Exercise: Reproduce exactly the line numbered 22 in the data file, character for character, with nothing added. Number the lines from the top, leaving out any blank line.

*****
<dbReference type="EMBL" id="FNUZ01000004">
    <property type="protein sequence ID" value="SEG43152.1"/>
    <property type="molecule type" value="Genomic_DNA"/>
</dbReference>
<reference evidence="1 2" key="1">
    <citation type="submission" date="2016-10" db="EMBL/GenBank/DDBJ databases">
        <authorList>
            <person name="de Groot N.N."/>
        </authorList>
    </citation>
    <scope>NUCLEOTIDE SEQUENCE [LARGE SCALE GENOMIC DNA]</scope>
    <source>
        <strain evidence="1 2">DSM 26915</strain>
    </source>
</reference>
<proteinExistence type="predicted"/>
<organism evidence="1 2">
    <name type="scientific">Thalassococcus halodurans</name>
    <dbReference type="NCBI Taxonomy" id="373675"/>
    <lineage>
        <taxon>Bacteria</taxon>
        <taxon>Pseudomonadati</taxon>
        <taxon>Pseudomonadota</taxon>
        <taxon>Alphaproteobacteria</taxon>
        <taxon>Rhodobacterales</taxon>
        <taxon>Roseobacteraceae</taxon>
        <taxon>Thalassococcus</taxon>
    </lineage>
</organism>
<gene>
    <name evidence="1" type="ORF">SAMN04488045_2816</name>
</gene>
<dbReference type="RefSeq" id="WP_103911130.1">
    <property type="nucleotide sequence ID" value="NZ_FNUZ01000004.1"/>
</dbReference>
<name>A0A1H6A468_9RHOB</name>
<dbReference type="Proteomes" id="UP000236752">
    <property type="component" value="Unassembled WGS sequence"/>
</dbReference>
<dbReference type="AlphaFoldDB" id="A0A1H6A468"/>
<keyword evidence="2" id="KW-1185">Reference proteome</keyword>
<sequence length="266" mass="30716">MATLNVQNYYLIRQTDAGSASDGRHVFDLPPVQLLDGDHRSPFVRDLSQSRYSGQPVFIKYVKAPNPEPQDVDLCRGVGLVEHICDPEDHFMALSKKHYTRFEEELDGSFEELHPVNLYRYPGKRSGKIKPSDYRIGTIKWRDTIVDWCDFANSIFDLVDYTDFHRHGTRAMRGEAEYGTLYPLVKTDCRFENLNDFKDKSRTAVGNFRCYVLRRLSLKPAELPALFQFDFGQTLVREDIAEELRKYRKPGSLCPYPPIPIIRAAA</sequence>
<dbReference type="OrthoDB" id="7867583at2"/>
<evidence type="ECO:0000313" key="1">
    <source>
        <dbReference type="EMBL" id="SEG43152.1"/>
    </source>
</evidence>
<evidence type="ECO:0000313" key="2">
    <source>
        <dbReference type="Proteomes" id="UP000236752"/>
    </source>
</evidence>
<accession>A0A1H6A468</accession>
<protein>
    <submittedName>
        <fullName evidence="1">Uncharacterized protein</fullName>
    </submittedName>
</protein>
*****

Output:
        <taxon>Pseudomonadati</taxon>